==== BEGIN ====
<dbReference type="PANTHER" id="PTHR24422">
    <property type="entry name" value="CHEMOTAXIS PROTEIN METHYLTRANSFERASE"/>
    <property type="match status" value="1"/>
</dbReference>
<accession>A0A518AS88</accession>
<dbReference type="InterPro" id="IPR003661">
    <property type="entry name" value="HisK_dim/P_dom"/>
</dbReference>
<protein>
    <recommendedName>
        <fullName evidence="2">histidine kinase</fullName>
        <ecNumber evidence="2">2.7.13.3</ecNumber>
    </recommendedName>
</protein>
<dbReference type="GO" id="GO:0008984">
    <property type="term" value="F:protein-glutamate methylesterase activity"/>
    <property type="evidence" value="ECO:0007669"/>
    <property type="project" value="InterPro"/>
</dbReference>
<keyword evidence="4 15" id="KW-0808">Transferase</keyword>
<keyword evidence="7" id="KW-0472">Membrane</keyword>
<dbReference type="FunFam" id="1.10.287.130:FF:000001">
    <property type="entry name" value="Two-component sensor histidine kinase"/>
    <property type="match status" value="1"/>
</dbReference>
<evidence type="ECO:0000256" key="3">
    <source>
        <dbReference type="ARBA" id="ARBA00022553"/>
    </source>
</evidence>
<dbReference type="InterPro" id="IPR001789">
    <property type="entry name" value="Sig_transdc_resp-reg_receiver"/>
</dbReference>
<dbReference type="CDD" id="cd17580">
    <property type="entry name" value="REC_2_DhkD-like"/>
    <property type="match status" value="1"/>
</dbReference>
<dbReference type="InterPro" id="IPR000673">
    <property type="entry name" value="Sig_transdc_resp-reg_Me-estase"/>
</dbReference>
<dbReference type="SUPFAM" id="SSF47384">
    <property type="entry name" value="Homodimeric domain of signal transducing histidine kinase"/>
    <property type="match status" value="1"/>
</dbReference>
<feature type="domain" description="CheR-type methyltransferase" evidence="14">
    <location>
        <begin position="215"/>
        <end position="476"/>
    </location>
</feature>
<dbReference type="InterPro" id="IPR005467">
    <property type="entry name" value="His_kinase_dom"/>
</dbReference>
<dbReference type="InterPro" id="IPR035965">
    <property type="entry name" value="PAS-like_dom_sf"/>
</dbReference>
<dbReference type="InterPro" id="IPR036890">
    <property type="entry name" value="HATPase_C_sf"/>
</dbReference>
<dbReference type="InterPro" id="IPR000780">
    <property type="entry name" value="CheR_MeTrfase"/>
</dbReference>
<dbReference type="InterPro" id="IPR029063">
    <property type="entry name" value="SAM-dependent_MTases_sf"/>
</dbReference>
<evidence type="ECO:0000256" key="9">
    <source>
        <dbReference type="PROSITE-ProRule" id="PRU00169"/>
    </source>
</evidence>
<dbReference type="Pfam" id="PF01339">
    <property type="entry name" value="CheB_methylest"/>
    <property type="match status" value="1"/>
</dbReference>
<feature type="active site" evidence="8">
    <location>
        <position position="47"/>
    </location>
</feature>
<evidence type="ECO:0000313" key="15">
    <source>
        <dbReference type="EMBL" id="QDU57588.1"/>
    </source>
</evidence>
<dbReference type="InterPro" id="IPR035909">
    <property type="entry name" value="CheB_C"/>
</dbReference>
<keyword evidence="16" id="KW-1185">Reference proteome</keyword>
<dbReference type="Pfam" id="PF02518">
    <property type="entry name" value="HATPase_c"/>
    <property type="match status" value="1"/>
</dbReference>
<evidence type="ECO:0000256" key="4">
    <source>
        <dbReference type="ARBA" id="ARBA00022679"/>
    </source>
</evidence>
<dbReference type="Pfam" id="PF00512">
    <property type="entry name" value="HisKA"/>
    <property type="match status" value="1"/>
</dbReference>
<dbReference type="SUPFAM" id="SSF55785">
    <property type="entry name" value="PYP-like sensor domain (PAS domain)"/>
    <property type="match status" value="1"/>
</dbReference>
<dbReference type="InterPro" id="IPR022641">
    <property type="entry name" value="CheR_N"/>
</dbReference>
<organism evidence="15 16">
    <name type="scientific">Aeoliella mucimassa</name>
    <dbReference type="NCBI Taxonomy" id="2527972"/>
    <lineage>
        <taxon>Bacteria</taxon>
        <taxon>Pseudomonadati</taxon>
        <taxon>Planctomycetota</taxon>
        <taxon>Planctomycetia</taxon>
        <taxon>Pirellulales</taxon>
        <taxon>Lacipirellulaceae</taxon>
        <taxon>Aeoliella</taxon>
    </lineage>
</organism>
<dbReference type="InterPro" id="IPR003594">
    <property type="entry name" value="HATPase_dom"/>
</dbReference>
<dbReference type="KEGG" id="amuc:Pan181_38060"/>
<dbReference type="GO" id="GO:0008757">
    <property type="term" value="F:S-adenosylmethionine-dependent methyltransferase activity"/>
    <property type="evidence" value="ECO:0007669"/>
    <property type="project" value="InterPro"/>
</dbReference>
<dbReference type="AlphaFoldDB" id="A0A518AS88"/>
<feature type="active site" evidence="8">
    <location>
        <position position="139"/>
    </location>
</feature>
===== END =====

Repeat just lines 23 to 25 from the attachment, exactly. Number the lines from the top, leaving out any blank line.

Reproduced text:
    <property type="entry name" value="Two-component sensor histidine kinase"/>
    <property type="match status" value="1"/>
</dbReference>